Suited and booted, the Best Men of the title look like Tarantino's Reservoir Dogs, and you'd be forgiven for thinking that they were going to rob a bank as they step out in their finest clobber. Actually they are - but only one of them knows it. On their way to a wedding, it transpires that the groom is really the Shakespeare-spouting robber known in the press as Hamlet - and his unsuspecting mates are caught up in his criminal activities. Holed-up in a bank with a bunch of hostages, and the police, FBI and media camped outside, they gradually become local heroes. But will the getaway bus they'd bargained for lead them to freedom or straight into the sights of the trigger-happy Feds?
It all sounds very Dog Day Afternoon, and a homage to the Al Pacino classic is clearly the intention of co-writers Art Edler Brown and Tracy Fraim. Director Tamra Davis also plays up cheeky nods to movies like Speed, Butch Cassidy And The Sundance Kid, even Thelma&Louise. Yet for all this, Best Men is much more that the sum of its plagiarised parts - it's a cracking action comedy full of snappy dialogue and colourful characters.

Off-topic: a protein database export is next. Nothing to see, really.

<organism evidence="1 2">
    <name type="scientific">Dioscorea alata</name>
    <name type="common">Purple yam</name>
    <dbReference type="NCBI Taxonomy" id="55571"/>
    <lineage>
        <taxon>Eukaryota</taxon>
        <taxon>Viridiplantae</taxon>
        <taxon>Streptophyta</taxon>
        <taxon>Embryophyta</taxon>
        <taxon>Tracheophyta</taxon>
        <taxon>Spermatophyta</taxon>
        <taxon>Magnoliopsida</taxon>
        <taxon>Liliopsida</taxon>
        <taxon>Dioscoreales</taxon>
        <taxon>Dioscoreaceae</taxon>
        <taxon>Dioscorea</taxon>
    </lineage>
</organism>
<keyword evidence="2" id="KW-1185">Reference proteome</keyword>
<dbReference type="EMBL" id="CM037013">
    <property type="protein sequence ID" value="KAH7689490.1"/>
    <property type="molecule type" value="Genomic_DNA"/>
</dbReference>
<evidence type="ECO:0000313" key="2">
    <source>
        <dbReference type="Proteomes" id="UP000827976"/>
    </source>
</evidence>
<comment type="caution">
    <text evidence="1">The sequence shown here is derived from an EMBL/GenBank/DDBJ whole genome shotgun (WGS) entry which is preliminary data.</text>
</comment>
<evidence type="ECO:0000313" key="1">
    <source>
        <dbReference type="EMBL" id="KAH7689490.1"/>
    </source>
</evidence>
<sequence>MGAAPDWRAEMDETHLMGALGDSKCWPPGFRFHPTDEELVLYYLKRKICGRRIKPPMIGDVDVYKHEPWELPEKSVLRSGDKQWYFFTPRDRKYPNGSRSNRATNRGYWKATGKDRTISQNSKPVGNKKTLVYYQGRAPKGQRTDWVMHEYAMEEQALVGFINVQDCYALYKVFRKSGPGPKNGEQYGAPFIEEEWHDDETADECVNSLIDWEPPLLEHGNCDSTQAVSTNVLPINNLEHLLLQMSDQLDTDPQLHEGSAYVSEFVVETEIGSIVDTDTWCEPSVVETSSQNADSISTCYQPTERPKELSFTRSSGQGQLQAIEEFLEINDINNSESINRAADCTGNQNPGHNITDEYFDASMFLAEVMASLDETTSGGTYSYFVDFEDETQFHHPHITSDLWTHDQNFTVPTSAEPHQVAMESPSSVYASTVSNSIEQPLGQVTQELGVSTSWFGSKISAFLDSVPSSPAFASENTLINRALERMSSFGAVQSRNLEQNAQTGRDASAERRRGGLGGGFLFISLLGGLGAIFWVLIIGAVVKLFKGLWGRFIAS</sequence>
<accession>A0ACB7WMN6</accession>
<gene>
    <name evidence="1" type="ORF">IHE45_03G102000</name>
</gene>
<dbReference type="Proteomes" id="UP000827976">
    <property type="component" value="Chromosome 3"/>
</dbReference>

Brad Dourif (One Flew Over The Cuckoo's Nest), steals all his scenes as a bitter Vietnam vet, but everyone in the small cast shines. Dean Cain, in his first big-screen leading role, sends up his macho Superman image by playing a gay character, while Drew Barrymore is spunky good fun as the bride who turns up in full wedding regalia.
And good fun is the best way to describe this eccentric low-budget pic, which plays like a Tarantino wannabe on laughing gas. Blocks won't be busted by it, but its witty script and cunning little plot show that it's richer and more rewarding than many a bigger movie - and at 90 minutes, there's plenty of time for a pint and a laugh afterwards.